Yun-chien Chang is an associate research professor at Institutum Iurisprudentiae, Academia Sinica, Taiwan, and serves as the deputy director of its Empirical Legal Studies Center. He was a visiting professor at Faculty of Law, Hebrew University of Jerusalem in Fall 2011. His current academic interests focus on economic, empirical, and comparative analysis of property law and land use law. Chang’s English articles have appeared in Journal of Legal Studies; Journal of Legal Analysis; Journal of Law, Economics, and Organization; Journal of Empirical Legal Studies; The University of Chicago Law Review; Notre Dame Law Review; Supreme Court Economic Review, among others.
His book in English, Private Property and Takings Compensation: Theoretical Framework and Empirical Analysis, a winner of Scholarly Monograph Award in the Humanities and Social Sciences, was published by Edward Elgar in 2013. Empirical Legal Analysis: Assessing the Performance of Legal Institutions, a book Chang edited, was published by Routledge in 2014. Law and Economics of Possession, an edited volume, will be published by Cambridge University Press in 2014. His two books in Chinese, Eminent Domain Compensation in Taiwan: Theory and Practice and Empirical Studies of the Judicial Systems 2011 (the latter an edited volume), was published in 2013. He is working on a new book on economic analysis of property law in China and Taiwan. His academic achievement has won him The Best Poster Prize at 2011 CELS and several research grants.
Chang received his JSD and LLM degree from NYU School of Law, where he was also a Lederman/Milbank Law and Economics Fellow and a research associate at the Furman Center for Real Estate and Urban Policy. Before going to NYU, Chang had earned LLB and LLM degrees at National Taiwan University and passed the Taiwan bar. Chang has had some working experience with prestigious law firms in Taiwan and served as a legal assistant for the International Trade Commission.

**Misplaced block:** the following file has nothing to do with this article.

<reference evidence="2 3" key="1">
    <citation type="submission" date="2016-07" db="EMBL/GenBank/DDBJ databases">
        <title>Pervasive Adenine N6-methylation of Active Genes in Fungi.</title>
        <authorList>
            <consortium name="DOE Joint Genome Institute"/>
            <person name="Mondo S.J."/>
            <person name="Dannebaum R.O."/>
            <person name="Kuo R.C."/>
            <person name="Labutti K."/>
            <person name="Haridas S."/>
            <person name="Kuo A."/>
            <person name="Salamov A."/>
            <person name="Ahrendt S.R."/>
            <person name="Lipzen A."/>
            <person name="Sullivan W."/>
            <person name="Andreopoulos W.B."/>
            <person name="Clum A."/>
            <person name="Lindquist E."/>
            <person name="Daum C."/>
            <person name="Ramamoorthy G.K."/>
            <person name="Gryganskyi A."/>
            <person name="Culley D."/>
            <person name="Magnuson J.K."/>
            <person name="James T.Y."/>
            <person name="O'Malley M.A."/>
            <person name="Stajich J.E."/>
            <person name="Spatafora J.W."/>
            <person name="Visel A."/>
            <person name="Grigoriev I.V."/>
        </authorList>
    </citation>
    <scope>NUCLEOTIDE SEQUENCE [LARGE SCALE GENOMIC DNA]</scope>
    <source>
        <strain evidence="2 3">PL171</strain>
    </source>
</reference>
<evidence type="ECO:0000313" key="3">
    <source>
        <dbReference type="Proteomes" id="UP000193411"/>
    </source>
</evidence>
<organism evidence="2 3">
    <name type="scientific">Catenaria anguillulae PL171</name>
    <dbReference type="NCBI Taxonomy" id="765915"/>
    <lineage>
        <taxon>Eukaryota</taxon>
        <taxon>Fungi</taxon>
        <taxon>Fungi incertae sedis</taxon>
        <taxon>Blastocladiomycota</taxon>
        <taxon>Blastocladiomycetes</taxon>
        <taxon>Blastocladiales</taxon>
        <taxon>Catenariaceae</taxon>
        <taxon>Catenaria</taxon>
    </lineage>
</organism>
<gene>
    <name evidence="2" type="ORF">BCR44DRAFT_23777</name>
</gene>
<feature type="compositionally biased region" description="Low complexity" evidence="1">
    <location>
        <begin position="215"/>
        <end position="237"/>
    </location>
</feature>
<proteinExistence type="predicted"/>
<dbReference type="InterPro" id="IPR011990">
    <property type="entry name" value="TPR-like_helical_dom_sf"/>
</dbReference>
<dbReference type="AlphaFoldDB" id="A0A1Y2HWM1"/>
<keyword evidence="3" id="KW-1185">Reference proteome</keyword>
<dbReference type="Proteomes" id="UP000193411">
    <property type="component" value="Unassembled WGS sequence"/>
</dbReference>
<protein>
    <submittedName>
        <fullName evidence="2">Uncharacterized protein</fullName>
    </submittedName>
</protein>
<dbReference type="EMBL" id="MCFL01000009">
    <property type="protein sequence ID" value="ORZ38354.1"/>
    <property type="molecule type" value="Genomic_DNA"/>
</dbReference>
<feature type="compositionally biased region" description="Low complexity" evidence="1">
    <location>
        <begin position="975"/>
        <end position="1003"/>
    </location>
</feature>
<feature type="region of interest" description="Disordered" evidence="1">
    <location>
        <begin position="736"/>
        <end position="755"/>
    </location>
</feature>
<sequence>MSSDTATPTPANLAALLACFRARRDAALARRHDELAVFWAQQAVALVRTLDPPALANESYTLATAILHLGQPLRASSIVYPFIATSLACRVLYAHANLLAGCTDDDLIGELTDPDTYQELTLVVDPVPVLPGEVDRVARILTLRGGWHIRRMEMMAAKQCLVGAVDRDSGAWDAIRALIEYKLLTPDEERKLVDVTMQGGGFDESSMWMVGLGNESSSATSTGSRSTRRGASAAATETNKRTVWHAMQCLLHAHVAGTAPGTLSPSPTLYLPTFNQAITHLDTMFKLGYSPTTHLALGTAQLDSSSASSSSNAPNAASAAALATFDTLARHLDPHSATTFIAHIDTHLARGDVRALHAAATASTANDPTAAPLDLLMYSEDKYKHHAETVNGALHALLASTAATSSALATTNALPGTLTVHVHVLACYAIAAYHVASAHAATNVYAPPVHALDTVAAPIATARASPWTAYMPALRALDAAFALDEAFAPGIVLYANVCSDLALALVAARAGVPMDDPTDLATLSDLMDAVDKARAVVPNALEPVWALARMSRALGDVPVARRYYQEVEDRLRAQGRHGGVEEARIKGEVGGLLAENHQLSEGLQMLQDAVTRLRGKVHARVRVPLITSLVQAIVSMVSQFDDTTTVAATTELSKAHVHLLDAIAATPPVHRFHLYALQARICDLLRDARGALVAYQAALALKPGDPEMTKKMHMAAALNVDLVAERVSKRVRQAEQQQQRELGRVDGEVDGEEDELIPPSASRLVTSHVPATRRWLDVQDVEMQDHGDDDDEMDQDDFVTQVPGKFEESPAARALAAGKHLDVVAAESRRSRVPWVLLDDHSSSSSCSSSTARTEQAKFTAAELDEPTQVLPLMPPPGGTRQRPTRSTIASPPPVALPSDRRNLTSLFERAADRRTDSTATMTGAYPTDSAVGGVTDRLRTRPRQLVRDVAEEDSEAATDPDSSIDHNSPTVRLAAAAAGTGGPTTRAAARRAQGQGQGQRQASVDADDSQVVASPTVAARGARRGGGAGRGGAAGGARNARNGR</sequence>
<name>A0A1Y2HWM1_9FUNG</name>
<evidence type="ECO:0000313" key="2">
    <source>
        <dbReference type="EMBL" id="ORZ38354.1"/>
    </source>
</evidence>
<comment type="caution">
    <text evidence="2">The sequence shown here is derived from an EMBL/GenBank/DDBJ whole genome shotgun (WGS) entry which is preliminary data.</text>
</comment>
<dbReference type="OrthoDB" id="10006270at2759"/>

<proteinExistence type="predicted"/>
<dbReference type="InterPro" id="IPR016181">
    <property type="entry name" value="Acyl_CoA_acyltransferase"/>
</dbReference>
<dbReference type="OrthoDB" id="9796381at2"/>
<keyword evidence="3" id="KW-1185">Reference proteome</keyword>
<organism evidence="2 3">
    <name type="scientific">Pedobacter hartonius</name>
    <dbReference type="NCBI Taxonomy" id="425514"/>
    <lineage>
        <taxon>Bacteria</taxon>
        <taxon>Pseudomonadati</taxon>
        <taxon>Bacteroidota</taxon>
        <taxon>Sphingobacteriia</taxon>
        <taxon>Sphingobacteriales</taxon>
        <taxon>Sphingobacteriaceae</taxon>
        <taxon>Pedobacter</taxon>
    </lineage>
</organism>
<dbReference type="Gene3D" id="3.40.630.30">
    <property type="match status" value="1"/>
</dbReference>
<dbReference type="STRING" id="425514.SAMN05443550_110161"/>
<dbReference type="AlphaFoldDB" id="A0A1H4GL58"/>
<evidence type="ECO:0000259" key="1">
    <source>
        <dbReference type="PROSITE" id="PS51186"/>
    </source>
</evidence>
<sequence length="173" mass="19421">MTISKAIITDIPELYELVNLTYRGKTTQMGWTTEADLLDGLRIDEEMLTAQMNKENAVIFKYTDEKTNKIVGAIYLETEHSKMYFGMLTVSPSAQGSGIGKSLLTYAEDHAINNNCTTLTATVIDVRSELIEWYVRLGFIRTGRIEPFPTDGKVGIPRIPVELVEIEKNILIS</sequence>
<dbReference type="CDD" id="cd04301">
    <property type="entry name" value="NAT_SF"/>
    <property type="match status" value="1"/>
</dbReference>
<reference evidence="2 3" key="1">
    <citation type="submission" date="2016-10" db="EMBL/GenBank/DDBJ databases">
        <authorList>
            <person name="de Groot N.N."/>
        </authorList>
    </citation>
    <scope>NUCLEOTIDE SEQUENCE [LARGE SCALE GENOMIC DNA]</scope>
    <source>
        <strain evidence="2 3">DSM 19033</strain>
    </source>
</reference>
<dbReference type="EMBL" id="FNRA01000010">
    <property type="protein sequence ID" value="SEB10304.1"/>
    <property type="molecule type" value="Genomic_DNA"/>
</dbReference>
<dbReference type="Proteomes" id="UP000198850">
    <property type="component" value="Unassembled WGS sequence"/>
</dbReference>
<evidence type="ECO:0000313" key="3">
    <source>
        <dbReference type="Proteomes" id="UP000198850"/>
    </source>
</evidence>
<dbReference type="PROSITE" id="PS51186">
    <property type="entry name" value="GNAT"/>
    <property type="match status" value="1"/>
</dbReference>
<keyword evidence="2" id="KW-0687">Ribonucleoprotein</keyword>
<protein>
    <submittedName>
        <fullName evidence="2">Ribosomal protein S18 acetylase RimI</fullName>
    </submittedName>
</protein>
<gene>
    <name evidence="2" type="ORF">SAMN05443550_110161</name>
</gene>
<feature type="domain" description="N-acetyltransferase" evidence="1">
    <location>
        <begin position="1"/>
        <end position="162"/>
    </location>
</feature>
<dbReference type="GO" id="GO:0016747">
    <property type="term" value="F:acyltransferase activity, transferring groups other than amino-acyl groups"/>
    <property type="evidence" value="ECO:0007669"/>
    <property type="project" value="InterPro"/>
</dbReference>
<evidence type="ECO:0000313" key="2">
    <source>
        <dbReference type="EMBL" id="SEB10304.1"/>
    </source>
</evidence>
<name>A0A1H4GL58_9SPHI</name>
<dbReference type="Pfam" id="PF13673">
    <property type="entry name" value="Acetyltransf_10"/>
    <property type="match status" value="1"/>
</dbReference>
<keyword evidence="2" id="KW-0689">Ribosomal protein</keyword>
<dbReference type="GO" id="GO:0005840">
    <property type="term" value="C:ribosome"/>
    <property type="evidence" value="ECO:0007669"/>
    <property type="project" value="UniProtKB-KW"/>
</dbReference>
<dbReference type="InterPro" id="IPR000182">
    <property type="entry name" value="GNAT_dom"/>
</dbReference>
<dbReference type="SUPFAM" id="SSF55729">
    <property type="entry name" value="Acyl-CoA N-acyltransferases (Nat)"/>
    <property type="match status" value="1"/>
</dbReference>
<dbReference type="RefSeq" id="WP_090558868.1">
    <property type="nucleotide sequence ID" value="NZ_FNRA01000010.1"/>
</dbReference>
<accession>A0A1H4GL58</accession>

Law and Economics Fellow 2013-2014
Jinghui Lim's research focuses on monitoring and enforcement of environmental regulations. She graduated in 2013 from Vanderbilt's JD/PhD program in law and economics. At Vanderbilt, she served on the Vanderbilt Law Review as an articles editor and also earned the Archie B. Martin award for highest 1L GPA. Lim graduated from Duke University in 2006 with a BS in economics with a second major in computer science.
Law and Economics Fellow 2010-2012
Yehonatan Givati studied law and economics at Hebrew University, where he earned his LLB in 2002 and his MA.in economics in 2005. After clerking for Justice Esther Hayut at the Israeli Supreme Court, Yehonatan pursued his graduate studies at Harvard University, where he earned his LLM in 2007, his SJD. in 2011, an MA in economics in 2011, and a PhD in economics in 2013. During his studies Yehonatan has been awarded several prizes, including a Fulbright Fellowship, an Olin Fellowship, and a research fellowship from the Program on Negotiation at Harvard Law School. After completing two years as a Post Graduate Research Fellow in Law and Economics at NYU Law, Yehonatan joined the Faculty of Law, Hebrew University of Jerusalem in 2012.